By Lee D. Baker
Within the past due 19th century, if ethnologists within the usa well-known African American tradition, they typically perceived it as anything to be triumph over and left at the back of. whilst, they have been dedicated to salvaging “disappearing” local American tradition by means of curating gadgets, narrating practices, and recording languages. In Anthropology and the Racial Politics of tradition, Lee D. Baker examines theories of race and tradition constructed through American anthropologists in the course of the overdue 19th century and early 20th. He investigates the function that ethnologists performed in making a racial politics of tradition during which Indians had a tradition beneficial of upkeep and exhibition whereas African americans did not.Baker argues that the idea that of tradition constructed by means of ethnologists to appreciate American Indian languages and customs within the 19th century shaped the root of the anthropological proposal of race finally used to confront “the Negro challenge” within the 20th century. As he explores the consequences of anthropology’s assorted ways to African americans and local americans, and the field’s diversified yet overlapping theories of race and tradition, Baker delves into the careers of well-liked anthropologists and ethnologists, together with James Mooney Jr., Frederic W. Putnam, Daniel G. Brinton, and Franz Boas. His research takes into consideration not just clinical societies, journals, museums, and universities, but additionally the improvement of sociology within the usa, African American and local American activists and intellectuals, philanthropy, the media, and govt entities from the Bureau of Indian Affairs to the perfect court docket. In Anthropology and the Racial Politics of tradition, Baker tells how anthropology has either answered to and assisted in shaping rules approximately race and tradition within the usa, and the way its principles were appropriated (and misappropriated) to wildly diversified ends.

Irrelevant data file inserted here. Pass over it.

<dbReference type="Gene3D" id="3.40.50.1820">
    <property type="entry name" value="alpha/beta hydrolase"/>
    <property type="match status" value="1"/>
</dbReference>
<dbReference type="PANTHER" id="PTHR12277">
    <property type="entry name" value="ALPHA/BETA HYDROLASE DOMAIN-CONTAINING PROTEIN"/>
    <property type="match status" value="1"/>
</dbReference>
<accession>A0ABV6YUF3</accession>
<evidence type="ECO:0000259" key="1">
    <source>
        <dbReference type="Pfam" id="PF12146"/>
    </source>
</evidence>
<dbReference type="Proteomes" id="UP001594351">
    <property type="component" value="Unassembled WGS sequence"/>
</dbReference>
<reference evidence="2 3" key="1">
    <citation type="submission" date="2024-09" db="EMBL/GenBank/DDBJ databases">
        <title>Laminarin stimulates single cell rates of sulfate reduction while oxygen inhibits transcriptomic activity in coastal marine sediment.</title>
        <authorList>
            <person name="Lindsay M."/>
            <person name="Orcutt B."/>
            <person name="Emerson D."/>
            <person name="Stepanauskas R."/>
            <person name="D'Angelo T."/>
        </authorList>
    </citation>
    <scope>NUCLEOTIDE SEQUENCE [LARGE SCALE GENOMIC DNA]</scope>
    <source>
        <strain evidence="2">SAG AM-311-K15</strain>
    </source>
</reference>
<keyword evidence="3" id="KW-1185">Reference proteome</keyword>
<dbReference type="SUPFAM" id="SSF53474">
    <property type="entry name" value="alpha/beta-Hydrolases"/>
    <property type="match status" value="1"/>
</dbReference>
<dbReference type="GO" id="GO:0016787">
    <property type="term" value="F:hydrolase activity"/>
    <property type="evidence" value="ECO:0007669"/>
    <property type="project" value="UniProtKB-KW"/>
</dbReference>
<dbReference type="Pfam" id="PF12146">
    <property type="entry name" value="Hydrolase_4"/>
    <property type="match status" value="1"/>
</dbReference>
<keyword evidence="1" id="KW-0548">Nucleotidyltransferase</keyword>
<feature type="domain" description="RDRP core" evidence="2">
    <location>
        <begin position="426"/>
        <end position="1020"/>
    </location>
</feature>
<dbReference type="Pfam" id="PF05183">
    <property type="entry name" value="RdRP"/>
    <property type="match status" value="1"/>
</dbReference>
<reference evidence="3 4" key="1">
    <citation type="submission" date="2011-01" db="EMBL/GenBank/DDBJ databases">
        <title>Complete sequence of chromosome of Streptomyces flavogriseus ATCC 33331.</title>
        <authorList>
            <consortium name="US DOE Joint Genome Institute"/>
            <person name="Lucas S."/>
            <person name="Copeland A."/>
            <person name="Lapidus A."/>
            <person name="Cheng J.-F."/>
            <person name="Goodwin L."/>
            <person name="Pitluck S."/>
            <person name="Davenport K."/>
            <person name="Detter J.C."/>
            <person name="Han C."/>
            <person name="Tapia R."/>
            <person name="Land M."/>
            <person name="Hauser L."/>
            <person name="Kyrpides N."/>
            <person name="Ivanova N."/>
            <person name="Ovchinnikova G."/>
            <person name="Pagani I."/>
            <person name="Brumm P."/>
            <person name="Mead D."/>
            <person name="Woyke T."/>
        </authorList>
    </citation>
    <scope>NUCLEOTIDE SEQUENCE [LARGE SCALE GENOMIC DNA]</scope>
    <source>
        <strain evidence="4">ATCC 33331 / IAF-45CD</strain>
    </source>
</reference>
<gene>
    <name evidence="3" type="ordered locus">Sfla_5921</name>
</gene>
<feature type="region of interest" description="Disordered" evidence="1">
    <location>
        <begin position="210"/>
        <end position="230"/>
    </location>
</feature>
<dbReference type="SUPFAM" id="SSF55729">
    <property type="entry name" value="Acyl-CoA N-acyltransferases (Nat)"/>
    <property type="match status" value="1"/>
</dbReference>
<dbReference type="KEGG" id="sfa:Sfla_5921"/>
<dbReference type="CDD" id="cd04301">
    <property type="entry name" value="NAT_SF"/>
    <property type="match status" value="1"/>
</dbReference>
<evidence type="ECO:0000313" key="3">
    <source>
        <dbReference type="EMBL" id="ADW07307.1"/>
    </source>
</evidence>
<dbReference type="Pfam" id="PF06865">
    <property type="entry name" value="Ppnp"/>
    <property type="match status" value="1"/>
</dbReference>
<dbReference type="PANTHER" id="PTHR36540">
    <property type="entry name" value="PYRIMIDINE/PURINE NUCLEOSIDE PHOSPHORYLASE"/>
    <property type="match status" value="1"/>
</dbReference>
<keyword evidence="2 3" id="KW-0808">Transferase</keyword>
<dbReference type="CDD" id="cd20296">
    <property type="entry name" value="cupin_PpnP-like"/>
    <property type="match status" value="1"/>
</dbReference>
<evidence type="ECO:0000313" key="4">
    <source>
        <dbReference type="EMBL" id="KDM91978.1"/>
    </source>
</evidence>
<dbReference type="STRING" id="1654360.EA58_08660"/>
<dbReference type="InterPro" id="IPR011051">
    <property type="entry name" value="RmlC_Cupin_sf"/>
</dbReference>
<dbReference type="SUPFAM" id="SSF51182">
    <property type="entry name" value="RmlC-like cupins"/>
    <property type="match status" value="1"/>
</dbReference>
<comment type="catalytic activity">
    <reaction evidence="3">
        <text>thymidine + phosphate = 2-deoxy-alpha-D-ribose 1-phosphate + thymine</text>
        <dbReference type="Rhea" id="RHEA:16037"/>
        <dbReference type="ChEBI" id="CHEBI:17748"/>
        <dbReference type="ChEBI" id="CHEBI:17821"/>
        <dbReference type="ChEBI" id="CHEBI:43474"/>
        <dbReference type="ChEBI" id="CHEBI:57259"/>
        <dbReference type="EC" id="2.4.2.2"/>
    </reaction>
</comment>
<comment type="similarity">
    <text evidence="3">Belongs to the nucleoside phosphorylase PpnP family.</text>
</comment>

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Extra info for Anthropology and the Racial Politics of Culture
Pratt could not let Mooney get away with promoting “these nightly orgies that have been described so graphically by the Bureau of Ethnology itself ” (PH 1918:144). He challenged the scientific authority of ethnographic inquiry and implied that it was not the Indians but white anthropologists who were responsible for the growing use of peyote. In a heated exchange between Pratt and Mooney, Pratt addressed Mooney directly: “You ethnologists egg on, frequent, illustrate, and exaggerate at the public expense, and so give the Indian race and their civilization a black eye in the public esteem” (PH 1918:147).
An occasional coauthor with Bacon in the JAF in the 1890s, Herron thus had a personal connection with Bacon, the afls, and its journal, and presumably that is why she turned over an old notebook of Negro folklore to Parsons, a rich white lady who conducted ethnographic fieldwork in Zuñi (Herron and Bacon 1896a, 1896b; Waters 1983:3). Along with nearly two dozen other articles on African ethnology and African and African American folklore, Bacon’s and Parsons’s article of 1922 was cited in Alain Locke’s New Negro (1968:444) in 1925.
James Mooney (1861–1921), for example, was a white ethnologist from the Smithsonian Institution who was deeply committed to the rights and well-being of the Kiowa, Comanche, and Apache groups he studied. He argued at the hearings that “the use of this plant is not an ordinary habit, but . . 2 In order to make this argument, Mooney decided he must first challenge the authority of ZitkalaŠa (1876–1938), a Yankton Lakota and secretary-treasurer of the sai who was supported by powerful women in the temperance movement.
Anthropology and the Racial Politics of Culture by Lee D. Baker